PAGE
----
In 1803, the United States purchased the Louisiana Territory from France, doubling the nation’s size overnight. Meriwether Lewis and William Clark were tasked by President Thomas Jefferson with sailing up the Missouri River – and to the Pacific coast (if possible) – to solidify the young nation’s claim to the region. The result is one of the most famous journeys of exploration in history.
Lewis and Clark and the Corps of Discovery – Part 1 – Background
Meriwether Lewis and William Clark prepare to lead the Corps of Discovery west in an attempt to reach the Pacific Ocean. In this episode, we go into the background of the Louisiana Territory, discuss the man most responsible for the expedition (Thomas Jefferson), and look into the backgrounds of Lewis and Clark. We then get the two men to St. Louis as they assemble their expedition – and prepare to head into the unknown.
Lewis and Clark and the Corps of Discovery – Part 2 – Up the Missouri
Lewis and Clark and the Corps of Discovery head up the Missouri River in the spring of 1804. We take time to learn about life in the Corps as they push toward the native Indian nations that lay ahead of them.
Lewis and Clark and the Corps of Discovery – Part 3 – To the Mandan Villages
In the late summer and fall of 1804, the American expedition headed into the lands of the powerful Sioux nation, aiming to reach the Mandan Villages – the home of the Mandan people. The Corps would encounter four major native American tribes during this phase of the journey, and nearly come into conflict with the powerful Teton Sioux. They would spend the winter at with the Mandan people, at Fort Mandan, near modern-day Bismarck, North Dakota.
Lewis and Clark and the Corps of Discovery – Part 4 – The Great Falls
In April of 1805, Lewis and Clark and the Corps of Discovery set out for the Pacific Coast. The summer and fall would be spent traveling up the Missouri River, and then trying to find a way to cross the great Rocky Mountains. This episode details these adventures, including the Corps’ discovery of the Great Falls of the Missouri, and the reaching of Three Forks – the headwaters of the Missouri.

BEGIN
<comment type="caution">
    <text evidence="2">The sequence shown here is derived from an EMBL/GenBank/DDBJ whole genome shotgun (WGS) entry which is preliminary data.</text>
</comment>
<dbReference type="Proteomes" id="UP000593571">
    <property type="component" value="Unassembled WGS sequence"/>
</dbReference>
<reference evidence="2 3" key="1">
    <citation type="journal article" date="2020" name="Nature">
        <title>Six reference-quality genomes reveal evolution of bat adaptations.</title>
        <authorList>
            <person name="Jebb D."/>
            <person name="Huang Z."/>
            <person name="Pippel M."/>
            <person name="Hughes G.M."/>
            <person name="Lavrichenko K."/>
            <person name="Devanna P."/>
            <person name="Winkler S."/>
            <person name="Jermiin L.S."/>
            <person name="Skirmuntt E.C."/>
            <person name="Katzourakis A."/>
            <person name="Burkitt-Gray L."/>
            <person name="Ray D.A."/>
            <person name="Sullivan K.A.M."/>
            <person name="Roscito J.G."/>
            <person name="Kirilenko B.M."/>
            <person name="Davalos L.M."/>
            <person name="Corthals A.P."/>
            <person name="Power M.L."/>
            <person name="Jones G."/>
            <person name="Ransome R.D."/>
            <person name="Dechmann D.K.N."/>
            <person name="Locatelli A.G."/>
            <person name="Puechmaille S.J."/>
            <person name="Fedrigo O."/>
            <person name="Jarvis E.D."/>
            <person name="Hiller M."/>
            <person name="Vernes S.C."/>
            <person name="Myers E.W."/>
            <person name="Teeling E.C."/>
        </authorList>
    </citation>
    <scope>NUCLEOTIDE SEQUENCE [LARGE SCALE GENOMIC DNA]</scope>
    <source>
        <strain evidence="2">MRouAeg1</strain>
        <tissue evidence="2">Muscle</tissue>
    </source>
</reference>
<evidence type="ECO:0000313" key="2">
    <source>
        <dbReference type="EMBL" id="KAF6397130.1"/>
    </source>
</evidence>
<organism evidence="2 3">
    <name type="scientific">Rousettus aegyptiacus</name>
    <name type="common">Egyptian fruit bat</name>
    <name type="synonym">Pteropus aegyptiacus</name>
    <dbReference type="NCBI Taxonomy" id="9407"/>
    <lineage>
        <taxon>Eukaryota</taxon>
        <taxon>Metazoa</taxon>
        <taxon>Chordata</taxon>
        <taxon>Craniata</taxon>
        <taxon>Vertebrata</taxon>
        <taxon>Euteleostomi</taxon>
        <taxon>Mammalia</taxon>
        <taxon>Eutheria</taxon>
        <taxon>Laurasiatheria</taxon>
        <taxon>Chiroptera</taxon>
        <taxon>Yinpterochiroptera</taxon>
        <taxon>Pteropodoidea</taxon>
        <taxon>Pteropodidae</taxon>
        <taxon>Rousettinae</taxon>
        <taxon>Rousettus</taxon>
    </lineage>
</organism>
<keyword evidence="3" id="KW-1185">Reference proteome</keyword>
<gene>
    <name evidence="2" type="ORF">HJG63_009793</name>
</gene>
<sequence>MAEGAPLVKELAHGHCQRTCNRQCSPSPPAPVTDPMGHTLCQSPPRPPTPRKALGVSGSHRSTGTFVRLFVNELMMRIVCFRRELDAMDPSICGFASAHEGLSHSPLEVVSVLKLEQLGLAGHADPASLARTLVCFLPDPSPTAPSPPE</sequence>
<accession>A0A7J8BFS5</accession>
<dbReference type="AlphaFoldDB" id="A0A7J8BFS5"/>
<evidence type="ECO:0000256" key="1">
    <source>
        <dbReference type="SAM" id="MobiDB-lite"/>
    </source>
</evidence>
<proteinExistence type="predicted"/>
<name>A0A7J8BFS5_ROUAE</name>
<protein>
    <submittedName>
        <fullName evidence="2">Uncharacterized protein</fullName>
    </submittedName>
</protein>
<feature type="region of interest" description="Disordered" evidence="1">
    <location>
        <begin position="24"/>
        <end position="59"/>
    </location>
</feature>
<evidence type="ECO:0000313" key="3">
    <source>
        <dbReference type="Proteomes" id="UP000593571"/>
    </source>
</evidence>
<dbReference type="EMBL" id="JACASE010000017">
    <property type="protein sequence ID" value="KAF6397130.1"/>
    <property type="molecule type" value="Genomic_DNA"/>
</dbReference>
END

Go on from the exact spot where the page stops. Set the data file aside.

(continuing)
Lewis and Clark and the Corps of Discovery – Part 5 – To the Pacific
Lewis and Clark and the Corps of Discovery will fight their way over the Rocky Mountains, and then descend the Columbia River, reaching the Pacific Coast in November of 1805. None of it was easy. The Corps faced starvation, potentially hostile natives and disaster.
Lewis and Clark and the Corps of Discovery – Part 6 – Back over the Rockies
The Corps of Discovery heads home. They must travel up the Columbia River, and then make their way back across the Rocky Mountains. All the while, they must negotiate with the local American Indians for food and horses and guidance despite the fact they had a dwindling supply of trade goods.
Lewis and Clark and the Corps of Discovery – Part 7 – Return to St. Louis
Lewis and Clark and the Corps of the Discovery descend out of the Rocky Mountains and onto the Great Plains. The Captains divide up, with Clark exploring the Yellowstone River area, and Lewis following Marias River to the north. We finish with the Corps heading down the Missouri to St. Louis – concluding their epic journey.
Lewis and Clark and the Corps of Discovery – Part 8 – Aftermath and Legacy
The final episode in this series deals with the people and events after the completion of the Lewis and Clark Expedition. First, take a look at the events in the immediate aftermath of the Corps return to St. Louis in 1806. We then touch base on the lives of some of the Corps members, followed by a summary of the careers of Meriwether Lewis and William Clark. We finish things up with a look at the successes and failures of the Corps, as well as the legacy of the Lewis and Clark Expedition.
Map showing the general boundaries of the major North American powers after the United States purchased the Louisiana Territory from France in 1803. It also shows the route of the Lewis and Clark Expedition.
Maps courtesy of Wikipedia.
There are a lot of books and resources available about the Lewis and Clark Expedition, so I’m just going to note a few of my favorites.
Undaunted Courage: Meriwether Lewis, Thomas Jefferson, and the Opening of the American West by historian Stephan Ambrose is my favorite book about the expedition. It is heavy on Lewis – but still wonderful.
For hardcore fans, the Journals of the Lewis and Clark Expedition are available to read online, courtesy of University of Nebraska Press. Please note that the site is much more than just the journals. There are several respected books and a bunch of articles available as well – all free. It is an amazing resource.
One online site that features a lot of information is Discovering Lewis and Clark. There are lots and lots of articles about the Corps – all for free.
Don’t miss the Lewis and Clark National Historic Trail website as well – if you decide you might want to travel part – or all – of the journey on your own.